Description

New technology concepts related to software-defined networking and related network architectures could enable overhauls of cellular-service business models, affecting internal operations, customer-facing offerings, or both.

  • Internal operations. Service providers will have greatly increased ability to swap out a software module for an improved one, without changing other aspects of a network. Service providers can finance the improvement as a capital expenditure or save on capital investments by outsourcing the function that the module performs. For example, outsourced x-as-a-service resources could include cloud-computing power, network-performance monitoring and analytics, security functions, and baseband functions for radios. Cellular services can even outsource the orchestration of these resources.
  • Customer-facing offerings. Service providers will also have abilities to accelerate creation of new vertical-market offerings, potentially for mobile augmented reality, drones, distributed renewable-energy generators, and so on. Software that has prearranged interface layers for bolting on new services could serve equally well for internal developments and rapid partnership creation. Software and cloud-service companies could develop platforms that fulfill specialized vertical-market needs for multiple cellular services. Enterprises could even design their own custom services.

Engineers describe many technology elements involved in the "softwarization" of telecommunications, including software-defined networking, network function virtualization, network slicing, centralized radio-access networks, and edge computing. All of these technology trends promise to promote constructive business objectives, including enhanced agility, rapid service creation, competitive bidding for service functions, and open innovation.

Implications

Many people in telecommunications see a need to retire traditional telecommunications-industry practices in favor of information-technology practices. Some people describe the change as an adoption of DevOps (developer operations)—a term that emerged as mainstream enterprises saw a need to emulate information-technology leaders' software- and platform-development methods. Adoption of software-defined networking and DevOps could lead to telecommunications industries' having greater resemblance to semiconductor, computer, and cloud-services sectors. Because of natural limits on spectrum and competition, mobile services have often needed highly specialized technologies. Advocates of software-defined networking see such needs as fading rapidly, replaced by new needs for service agility, outsourcing, and rapid adaptation to new styles of end-user devices.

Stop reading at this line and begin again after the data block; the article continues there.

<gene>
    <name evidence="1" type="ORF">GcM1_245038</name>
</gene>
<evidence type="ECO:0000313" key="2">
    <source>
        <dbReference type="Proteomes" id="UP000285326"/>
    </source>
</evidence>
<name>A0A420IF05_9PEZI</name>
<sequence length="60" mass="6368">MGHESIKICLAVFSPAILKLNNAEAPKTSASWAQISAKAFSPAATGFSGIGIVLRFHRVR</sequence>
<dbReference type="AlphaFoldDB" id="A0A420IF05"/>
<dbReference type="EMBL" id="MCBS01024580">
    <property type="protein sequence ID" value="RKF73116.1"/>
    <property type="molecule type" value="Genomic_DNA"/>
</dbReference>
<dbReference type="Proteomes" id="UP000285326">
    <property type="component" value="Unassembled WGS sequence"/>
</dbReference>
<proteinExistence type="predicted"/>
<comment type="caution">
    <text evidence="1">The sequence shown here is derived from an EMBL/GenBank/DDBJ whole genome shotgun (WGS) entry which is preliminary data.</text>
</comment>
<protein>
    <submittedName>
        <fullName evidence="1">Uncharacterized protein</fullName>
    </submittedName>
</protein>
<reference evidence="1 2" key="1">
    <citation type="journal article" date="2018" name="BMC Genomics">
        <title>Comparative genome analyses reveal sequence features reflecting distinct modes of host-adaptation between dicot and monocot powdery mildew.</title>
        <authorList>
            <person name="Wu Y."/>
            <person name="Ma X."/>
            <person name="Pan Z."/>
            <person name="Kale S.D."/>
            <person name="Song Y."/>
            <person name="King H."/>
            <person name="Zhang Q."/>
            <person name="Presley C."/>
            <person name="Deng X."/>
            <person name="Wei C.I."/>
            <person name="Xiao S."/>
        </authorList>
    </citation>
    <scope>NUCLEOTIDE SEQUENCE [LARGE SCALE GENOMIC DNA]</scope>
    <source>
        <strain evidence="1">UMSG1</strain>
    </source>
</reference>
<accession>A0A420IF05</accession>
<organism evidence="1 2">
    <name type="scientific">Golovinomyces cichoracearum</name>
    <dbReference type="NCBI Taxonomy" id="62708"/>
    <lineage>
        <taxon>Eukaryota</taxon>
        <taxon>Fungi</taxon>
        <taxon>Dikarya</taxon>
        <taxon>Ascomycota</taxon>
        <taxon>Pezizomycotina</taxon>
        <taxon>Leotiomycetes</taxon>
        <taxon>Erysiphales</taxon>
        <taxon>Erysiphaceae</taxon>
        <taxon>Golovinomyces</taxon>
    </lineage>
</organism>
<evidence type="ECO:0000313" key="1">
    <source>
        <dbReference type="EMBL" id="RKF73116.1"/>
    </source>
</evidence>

Impacts/Disruptions

Services, partners, and customers face several risks. Many telecommunications services and enterprises need to modernize their software-development practices to harvest value from cloud computing and software virtualization. Clouds and virtual machines can reduce performance on account of network delays and extra layers of software. Centralization of functions can introduce new points of failure. Investments in automation remain costs, whether in the form of capital or operating expenditures. Decisions to increase operating expenses through outsourcing are not always wise in high-volume, low-margin markets. Infrastructure ownership can have advantages.

Vertical-market developments might be disruptive in several ways. Communications-industry players and partners could have rapid ability to spawn just-in-time services as items such as drones and augmented-reality devices become more common. Billing could be separate from an individual or enterprise user's data plan. The rules for packet prioritization might not fulfill a regulatory definition of network neutrality, and the services might not fulfill users' expectations of interoperability.

Scale of Impact

  • Low
  • Medium
  • High
The scale of impact for this topic is: Medium

Time of Impact

  • Now
  • 5 Years
  • 10 Years
  • 15 Years
The time of impact for this topic is: 5 Years to 10 Years

Opportunities in the following industry areas:

Cellular services, cloud services, software development, communications equipment manufacturing, computer manufacturing, appliance manufacturing, vehicle manufacturing, municipalities, first responders

Relevant to the following Explorer Technology Areas: